Proportionality as a condition of permissible self-defence remains notoriously controversial inits jus ad bellum sense, despite being subject to rigorous and careful academic consideration.This article provides an extensive reappraisal of proportionality, clarifying why the aim ofhalting an armed attack serves as the primary benchmark against which proportionate self-defence can be measured. In so doing, it critically assesses some of the most recent arguments underpinning criteria other than ‘halting and repelling’ as the primary yard stickfor gauging proportionality. Special attention will be given to Dinstein’s formulation of self-defence, which provides a broad construction of jus ad bellum proportionality with regard to action against large-scale armed attacks. This article further provides a detailed analysis of the subsidiary criteria for the assessment of proportionate self-defence: ‘the effects on civilians’ and ‘choice of targets’, ‘the geographical scope’ and ‘the temporal duration of the conflict’. It clarifies how these criteria ensure that an action carried out on the basis of Article 51 remains proportionate to the aim of defensive force: halting and repelling the attack.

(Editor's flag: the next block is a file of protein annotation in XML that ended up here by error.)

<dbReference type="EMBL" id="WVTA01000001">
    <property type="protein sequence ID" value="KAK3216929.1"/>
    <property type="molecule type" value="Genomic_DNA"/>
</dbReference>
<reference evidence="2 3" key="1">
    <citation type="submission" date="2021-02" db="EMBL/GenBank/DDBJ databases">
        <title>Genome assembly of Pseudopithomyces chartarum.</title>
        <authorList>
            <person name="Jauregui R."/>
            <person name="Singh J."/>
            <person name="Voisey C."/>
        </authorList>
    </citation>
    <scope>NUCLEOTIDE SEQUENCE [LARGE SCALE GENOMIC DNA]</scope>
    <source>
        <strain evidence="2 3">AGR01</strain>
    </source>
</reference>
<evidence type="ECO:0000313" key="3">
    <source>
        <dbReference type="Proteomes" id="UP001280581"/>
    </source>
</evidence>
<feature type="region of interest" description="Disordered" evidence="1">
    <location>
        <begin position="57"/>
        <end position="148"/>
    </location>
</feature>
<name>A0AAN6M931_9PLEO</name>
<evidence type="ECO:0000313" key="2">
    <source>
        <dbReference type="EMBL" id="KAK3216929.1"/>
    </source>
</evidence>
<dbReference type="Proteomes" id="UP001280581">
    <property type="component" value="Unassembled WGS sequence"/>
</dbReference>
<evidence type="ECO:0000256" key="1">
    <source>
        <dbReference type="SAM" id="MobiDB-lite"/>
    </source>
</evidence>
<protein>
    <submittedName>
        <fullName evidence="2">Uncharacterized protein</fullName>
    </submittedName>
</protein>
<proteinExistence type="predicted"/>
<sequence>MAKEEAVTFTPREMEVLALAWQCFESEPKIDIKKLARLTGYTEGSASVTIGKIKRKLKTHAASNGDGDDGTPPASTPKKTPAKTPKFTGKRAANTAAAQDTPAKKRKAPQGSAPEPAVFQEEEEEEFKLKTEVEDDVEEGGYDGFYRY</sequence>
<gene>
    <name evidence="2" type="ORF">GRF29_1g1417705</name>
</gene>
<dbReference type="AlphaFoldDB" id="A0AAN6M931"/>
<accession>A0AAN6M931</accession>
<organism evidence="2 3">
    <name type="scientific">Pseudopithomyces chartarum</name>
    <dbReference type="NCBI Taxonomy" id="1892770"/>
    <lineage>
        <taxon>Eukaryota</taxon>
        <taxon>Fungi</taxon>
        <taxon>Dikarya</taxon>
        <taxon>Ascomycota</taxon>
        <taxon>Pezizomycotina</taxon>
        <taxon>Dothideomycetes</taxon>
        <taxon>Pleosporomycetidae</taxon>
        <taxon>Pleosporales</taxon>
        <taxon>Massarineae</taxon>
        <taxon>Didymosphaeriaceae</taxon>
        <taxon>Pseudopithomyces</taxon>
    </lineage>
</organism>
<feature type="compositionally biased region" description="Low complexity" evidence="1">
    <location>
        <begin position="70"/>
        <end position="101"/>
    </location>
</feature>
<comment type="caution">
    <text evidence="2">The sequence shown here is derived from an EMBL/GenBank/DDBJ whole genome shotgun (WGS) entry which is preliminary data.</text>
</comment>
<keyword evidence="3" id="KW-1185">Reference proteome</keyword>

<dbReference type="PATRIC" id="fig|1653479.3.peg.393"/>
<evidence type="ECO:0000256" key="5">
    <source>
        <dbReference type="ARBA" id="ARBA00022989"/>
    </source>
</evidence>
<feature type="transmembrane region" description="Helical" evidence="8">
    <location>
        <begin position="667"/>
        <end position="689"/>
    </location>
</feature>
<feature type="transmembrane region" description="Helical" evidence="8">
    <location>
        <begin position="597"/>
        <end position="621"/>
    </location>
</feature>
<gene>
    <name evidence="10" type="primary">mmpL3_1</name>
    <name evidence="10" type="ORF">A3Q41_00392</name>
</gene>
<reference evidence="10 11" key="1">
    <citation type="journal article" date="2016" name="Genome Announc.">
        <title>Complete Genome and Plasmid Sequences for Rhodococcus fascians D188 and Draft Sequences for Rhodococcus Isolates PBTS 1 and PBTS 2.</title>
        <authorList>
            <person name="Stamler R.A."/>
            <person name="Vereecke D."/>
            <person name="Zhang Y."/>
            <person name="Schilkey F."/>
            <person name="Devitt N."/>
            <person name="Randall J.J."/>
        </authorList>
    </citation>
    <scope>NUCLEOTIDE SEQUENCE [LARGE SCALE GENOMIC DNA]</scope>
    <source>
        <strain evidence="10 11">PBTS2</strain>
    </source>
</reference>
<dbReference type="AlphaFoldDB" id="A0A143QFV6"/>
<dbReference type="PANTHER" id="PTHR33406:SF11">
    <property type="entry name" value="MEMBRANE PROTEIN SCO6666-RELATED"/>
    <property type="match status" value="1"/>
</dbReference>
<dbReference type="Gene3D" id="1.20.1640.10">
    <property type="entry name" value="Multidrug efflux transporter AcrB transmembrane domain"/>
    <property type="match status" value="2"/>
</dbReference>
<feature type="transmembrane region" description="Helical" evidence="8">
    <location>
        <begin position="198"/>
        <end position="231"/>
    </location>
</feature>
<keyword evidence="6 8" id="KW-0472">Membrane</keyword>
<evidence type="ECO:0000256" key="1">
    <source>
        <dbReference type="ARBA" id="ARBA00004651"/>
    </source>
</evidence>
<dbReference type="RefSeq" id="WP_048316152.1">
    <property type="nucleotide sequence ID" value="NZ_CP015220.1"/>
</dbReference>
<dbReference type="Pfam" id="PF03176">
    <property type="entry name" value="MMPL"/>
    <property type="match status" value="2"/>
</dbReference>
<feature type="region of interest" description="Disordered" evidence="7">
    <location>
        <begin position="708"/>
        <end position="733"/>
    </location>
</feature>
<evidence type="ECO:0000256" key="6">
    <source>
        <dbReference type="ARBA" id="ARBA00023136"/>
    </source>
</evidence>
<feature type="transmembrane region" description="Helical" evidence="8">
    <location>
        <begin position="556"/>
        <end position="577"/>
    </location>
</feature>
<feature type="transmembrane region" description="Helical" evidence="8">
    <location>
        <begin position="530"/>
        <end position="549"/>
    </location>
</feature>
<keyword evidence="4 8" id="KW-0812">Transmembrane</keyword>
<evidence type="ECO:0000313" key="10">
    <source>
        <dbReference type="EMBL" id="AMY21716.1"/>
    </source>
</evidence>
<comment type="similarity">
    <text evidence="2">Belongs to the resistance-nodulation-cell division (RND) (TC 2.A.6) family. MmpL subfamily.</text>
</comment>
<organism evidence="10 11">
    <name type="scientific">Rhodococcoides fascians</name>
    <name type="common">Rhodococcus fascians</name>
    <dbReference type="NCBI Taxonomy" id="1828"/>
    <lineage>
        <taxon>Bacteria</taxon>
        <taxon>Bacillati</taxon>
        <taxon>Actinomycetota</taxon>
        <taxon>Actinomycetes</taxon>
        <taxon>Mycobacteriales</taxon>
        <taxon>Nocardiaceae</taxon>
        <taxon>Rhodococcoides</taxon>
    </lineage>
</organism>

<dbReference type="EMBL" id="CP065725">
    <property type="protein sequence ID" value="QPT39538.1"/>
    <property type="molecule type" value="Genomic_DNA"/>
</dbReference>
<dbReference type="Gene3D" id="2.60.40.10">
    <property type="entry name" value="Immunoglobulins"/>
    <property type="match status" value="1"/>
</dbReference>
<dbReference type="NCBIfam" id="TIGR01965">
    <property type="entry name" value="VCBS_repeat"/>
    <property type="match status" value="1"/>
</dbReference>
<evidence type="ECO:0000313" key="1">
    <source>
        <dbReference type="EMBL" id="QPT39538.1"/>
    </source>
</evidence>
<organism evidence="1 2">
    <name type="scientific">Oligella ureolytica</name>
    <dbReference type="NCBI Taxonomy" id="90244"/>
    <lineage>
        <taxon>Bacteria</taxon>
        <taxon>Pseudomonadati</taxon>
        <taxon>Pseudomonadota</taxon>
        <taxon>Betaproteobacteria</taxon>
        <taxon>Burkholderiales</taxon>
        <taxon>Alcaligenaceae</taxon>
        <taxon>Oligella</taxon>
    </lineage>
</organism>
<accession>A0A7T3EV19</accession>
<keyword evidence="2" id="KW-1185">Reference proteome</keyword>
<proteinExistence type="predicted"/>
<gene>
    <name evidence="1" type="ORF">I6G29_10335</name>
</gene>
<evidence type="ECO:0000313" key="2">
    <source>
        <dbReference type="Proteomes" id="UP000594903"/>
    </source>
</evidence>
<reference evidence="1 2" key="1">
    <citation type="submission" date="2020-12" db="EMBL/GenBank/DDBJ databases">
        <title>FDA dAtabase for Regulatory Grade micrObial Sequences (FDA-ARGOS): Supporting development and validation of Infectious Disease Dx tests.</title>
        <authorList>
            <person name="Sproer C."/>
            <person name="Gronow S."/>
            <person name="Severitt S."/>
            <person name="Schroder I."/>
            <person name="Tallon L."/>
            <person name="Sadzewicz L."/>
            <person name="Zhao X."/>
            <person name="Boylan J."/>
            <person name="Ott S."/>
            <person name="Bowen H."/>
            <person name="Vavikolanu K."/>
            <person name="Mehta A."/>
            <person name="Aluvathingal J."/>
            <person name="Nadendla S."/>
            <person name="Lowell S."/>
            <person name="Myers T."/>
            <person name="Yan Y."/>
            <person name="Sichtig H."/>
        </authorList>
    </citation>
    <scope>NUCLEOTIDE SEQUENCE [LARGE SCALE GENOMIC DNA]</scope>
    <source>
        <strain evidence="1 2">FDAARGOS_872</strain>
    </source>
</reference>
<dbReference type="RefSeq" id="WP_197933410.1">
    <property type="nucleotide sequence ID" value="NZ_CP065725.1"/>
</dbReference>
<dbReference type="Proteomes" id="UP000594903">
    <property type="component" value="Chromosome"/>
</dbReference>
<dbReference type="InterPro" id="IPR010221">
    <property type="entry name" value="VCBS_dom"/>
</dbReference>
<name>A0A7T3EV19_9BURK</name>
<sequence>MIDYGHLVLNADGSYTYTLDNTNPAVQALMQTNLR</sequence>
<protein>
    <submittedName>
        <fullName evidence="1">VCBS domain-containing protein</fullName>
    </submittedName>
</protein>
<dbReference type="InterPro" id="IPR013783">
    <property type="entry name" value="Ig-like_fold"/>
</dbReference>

- use of force
- jus ad bellum